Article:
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Wednesday, 30 May 1928


Mr MANN (Perth) .- I have endeavoured to follow this discussion, but so far neither the Minister nor any honorable member has been given an uninterrupted opportunity to explain the clause. I wish to know what would happen' in the event of an elector in, say, the Barton division, which is his permanent place of abode, removing to the Hume division, and after one month securing enrolment there ? I take it that he would be struck off the roll for Barton.


Mr Marr - That is so.


Mr MANN - But in the event of an election occurring in the Hume division at that stage, I take it that he would not have the right to vote because his real place of living had not been there within the preceding three months.


Mr Marr - He would be, able to vote there. The proviso uses the words " within three months."


Mr Scullin - Where his real place of living is?


Mr MANN - A man may go into Hume from Barton, and be enrolled there after one month, whether it is his permanent place of abode or not.


Mr Brennan - He must be living there to be entitled to enrolment.


Mr MANN - But he may not have been living there for three months.


Mr Scullin - Surely his real place of living is where he lives !


Mr MANN - My point is that he cannot vote in the Hume division if his real place of living is elsewhere. If that is so, it is stupid to allow him to be enrolled there. The wording of the clause is absurd. If the man is enrolled for Hume, although he has not been living there for three months, who is to question his right to vote?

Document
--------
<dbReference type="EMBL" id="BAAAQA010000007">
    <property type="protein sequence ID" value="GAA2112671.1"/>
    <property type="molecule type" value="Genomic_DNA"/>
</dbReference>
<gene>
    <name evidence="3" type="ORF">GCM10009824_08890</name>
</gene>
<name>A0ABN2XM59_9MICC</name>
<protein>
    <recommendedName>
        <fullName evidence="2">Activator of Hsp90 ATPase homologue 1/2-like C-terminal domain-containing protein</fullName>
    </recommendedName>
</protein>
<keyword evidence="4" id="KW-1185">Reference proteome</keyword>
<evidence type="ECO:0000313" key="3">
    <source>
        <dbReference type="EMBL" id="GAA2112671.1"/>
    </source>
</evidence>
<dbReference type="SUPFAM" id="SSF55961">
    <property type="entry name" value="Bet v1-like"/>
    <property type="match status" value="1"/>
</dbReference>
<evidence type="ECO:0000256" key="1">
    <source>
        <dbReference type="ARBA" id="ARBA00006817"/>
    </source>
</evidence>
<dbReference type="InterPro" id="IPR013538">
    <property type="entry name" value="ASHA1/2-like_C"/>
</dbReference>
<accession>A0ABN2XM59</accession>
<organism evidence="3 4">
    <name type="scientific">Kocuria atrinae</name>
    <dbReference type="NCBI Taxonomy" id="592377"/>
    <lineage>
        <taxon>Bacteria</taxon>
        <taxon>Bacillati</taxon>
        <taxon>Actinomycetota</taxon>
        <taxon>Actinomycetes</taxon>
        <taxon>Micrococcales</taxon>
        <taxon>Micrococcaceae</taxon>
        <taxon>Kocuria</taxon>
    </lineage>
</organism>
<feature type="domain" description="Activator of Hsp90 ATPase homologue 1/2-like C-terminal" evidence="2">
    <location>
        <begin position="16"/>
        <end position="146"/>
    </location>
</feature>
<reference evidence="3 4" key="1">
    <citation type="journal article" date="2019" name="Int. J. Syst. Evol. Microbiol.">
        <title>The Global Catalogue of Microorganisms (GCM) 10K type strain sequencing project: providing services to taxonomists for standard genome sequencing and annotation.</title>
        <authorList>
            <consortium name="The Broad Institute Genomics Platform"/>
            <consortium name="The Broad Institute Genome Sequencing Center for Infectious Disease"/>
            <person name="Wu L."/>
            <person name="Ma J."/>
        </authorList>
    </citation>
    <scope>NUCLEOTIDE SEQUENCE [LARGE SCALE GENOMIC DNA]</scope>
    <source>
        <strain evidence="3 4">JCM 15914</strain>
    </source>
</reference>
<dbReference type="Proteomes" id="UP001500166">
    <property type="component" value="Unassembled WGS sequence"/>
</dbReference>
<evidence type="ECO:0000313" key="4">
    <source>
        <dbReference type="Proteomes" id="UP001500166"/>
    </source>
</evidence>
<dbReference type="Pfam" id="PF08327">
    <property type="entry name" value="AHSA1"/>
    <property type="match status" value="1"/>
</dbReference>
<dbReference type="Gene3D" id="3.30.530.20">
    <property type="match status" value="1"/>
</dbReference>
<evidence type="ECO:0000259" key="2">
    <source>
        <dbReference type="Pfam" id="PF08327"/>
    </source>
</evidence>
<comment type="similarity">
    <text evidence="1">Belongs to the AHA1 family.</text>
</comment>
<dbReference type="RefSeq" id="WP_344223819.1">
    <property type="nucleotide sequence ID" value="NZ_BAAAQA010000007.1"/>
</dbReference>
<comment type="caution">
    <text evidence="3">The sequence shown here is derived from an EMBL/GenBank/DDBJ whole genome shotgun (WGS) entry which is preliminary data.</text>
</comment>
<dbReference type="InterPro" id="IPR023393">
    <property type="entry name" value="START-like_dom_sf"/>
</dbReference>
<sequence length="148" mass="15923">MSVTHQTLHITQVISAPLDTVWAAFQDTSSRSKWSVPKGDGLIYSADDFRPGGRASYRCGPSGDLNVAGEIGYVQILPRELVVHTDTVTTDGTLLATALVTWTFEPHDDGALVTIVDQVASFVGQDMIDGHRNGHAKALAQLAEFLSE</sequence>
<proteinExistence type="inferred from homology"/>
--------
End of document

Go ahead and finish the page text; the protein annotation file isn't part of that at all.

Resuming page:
Mr Marks - The returning officer.


Mr MANN - He will be allowed to vote unless some one questions him. It appears to me that honorable members do not understand the meaning of the provision. The explanation which- the Minister gave has been disagreed with by six other authorities. To use a collo quialism, the proviso is " as clear as mud." I also suggest that the clause should be postponed in order that further consideration may be given to the verbiage of it.







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